Clothes line

Clothes line

[klohz-lahyn, klohthz-]

A clothes line or washing line is any type of rope, cord, or twine that has been stretched between two points (e.g. two sticks), outside or indoors, above the level of the ground. Clothing that has recently been washed is hung along the line to dry, using clothes pegs or clothes pins. Washing lines are attached either from a post or a wall, and are frequently located in back gardens, or on balconies. Longer washing lines often have poles holding up sections in the middle due to the weight of the clothing.

In the past, zoning regulations prohibited their use ostensibly because they were sometimes associated with poverty or considered unaesthetic. However, more recently, environmental concerns and sky-rocketing energy costs have prompted many governments to pass "right-to-dry" laws allowing their use.

More elaborate rotary washing lines save space and are typically retractable and square or triangular in shape, with multiple lines being used. These can be folded up when not in use, although there is a hazard of getting fingers caught in the folding version, so there is usually a safety button involved.

In Scotland, many tenement buildings have a drying green — a communal area which, while it may be used as a recreational space, is predominantly a place with many clothes lines. In Australia, one may see examples of the Hills Hoist, a type of rotary clothes line built in that country, although other countries have their own design of rotary dryer.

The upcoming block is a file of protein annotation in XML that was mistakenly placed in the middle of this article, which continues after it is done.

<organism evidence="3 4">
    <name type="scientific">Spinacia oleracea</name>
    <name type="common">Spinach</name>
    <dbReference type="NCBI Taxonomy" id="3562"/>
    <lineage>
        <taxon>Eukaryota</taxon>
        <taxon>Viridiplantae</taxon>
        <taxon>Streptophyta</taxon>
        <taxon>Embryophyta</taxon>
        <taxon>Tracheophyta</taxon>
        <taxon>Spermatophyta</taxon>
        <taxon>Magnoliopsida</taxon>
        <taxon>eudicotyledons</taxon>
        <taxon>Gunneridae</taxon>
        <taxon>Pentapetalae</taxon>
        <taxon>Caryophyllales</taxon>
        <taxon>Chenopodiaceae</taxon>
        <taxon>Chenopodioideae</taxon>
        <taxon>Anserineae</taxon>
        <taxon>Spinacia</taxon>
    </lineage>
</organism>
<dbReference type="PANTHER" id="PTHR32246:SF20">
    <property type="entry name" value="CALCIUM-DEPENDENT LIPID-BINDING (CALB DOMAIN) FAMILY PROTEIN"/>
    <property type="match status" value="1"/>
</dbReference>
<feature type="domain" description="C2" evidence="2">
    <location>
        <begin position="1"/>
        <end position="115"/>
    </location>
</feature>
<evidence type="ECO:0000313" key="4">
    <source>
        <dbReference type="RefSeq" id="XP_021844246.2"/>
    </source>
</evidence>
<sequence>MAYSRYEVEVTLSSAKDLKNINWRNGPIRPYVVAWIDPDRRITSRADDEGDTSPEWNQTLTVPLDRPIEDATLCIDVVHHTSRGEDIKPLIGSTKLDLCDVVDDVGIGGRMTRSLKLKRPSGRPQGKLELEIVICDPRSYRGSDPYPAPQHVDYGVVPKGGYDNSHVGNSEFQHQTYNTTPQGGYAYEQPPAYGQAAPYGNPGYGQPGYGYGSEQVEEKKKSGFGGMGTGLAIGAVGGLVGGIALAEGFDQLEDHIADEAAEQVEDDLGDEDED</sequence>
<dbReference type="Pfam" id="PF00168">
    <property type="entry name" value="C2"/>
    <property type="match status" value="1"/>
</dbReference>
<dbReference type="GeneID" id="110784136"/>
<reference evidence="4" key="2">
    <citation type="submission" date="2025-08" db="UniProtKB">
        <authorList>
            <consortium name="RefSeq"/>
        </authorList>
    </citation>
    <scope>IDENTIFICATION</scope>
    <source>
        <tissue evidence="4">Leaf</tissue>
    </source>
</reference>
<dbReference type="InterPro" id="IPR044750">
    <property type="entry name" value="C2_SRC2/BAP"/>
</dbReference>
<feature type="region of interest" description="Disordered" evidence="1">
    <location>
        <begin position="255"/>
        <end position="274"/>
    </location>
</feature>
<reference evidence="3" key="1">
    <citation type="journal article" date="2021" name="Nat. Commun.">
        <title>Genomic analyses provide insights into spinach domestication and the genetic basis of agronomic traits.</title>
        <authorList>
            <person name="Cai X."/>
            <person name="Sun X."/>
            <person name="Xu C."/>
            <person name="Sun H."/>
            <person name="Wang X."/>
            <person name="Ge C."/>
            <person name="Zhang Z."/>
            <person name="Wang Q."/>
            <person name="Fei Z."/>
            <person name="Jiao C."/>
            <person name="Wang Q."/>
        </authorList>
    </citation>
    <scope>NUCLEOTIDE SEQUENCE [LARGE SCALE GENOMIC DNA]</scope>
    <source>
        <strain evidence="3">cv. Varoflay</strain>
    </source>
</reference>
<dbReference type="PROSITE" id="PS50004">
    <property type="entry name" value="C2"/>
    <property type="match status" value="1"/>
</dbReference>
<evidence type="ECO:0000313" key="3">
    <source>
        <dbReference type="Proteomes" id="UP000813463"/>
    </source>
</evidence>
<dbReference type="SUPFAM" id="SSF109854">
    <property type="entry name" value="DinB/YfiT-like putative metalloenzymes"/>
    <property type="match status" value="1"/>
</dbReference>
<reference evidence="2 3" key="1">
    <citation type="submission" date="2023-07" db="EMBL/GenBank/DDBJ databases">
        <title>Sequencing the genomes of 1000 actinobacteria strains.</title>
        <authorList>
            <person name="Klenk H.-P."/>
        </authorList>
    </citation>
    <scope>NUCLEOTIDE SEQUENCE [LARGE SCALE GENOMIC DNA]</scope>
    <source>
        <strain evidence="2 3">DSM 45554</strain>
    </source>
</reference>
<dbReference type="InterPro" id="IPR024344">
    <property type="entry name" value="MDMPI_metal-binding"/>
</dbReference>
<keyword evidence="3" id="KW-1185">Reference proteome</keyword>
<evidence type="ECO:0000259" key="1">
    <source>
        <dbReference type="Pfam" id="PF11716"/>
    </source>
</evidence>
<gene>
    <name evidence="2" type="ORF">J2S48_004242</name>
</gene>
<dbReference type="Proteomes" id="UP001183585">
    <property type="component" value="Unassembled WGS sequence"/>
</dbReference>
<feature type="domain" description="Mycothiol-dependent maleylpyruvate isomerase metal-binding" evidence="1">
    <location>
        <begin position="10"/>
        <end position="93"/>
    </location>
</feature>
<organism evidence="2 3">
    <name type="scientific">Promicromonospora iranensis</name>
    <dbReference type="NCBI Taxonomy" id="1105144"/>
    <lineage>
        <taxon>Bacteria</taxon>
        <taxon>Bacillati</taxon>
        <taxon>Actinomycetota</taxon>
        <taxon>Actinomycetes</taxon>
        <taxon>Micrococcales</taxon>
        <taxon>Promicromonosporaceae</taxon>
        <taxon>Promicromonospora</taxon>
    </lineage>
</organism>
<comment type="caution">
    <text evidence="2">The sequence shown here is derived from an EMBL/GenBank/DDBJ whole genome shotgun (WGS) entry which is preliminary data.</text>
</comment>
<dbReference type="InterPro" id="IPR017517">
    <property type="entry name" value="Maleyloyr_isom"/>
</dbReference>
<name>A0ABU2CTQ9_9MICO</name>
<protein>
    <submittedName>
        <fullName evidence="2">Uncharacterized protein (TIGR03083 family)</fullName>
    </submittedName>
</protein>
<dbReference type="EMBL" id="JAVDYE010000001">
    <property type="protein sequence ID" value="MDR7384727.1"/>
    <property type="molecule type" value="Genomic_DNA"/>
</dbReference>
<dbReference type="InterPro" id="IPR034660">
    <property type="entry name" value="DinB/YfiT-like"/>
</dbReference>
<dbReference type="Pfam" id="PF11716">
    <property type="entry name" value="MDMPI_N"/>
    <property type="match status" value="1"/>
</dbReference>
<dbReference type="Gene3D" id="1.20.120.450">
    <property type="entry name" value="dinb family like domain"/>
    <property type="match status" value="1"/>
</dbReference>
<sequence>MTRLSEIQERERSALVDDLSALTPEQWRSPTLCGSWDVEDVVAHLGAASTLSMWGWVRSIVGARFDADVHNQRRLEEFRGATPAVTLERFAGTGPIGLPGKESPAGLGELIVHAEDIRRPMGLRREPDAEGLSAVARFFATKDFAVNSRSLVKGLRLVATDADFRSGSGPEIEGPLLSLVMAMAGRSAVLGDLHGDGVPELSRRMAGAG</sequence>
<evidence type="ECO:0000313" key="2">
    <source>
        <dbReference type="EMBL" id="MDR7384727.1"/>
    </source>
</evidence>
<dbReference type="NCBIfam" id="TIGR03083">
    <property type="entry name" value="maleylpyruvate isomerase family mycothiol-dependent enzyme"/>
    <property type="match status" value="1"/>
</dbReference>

Advantages of using a clothes line

  • Saves money for the user
  • Reduces greenhouse gas emissions
  • Makes clothes smell "clothesline fresh" without using chemicals
  • Clothing manufacturers say clothesline drying results in much less fabric wear and tear
  • Provides a source of exercise
  • Provides frequent, brief exposure of the skin to the sun (Vitamin D)
  • Clothes can dry more quickly on hot, dry days
  • Eliminates heating up the house with a mechanical clothes dryer
  • Reduces airborne lint
  • Eliminates the increased ambient noise from a mechanical clothes dryer
  • No risk of fire as from a mechanical clothes dryer
  • No risk of toxic fumes from gas-powered mechanical clothes dryer
  • No static cling
  • Clothes don't shrink

Disadvantages of using a clothes line

  • Clothes must be hung indoors during inclement weather
  • Neighbours may find it aesthetically unpleasant
  • Clothes can get dirty if they fall
  • With the absence of fabric softeners used with electric dryers, clothes hung on the lines tend to be stiff
  • Wind, temperature, and humidity can vary the drying time


In the United States, Florida, Colorado, and Utah have passed laws forbidding bans on clothes lines.

In Canada, the Province of Ontario lifted bans on clothes lines in 2008.


See also


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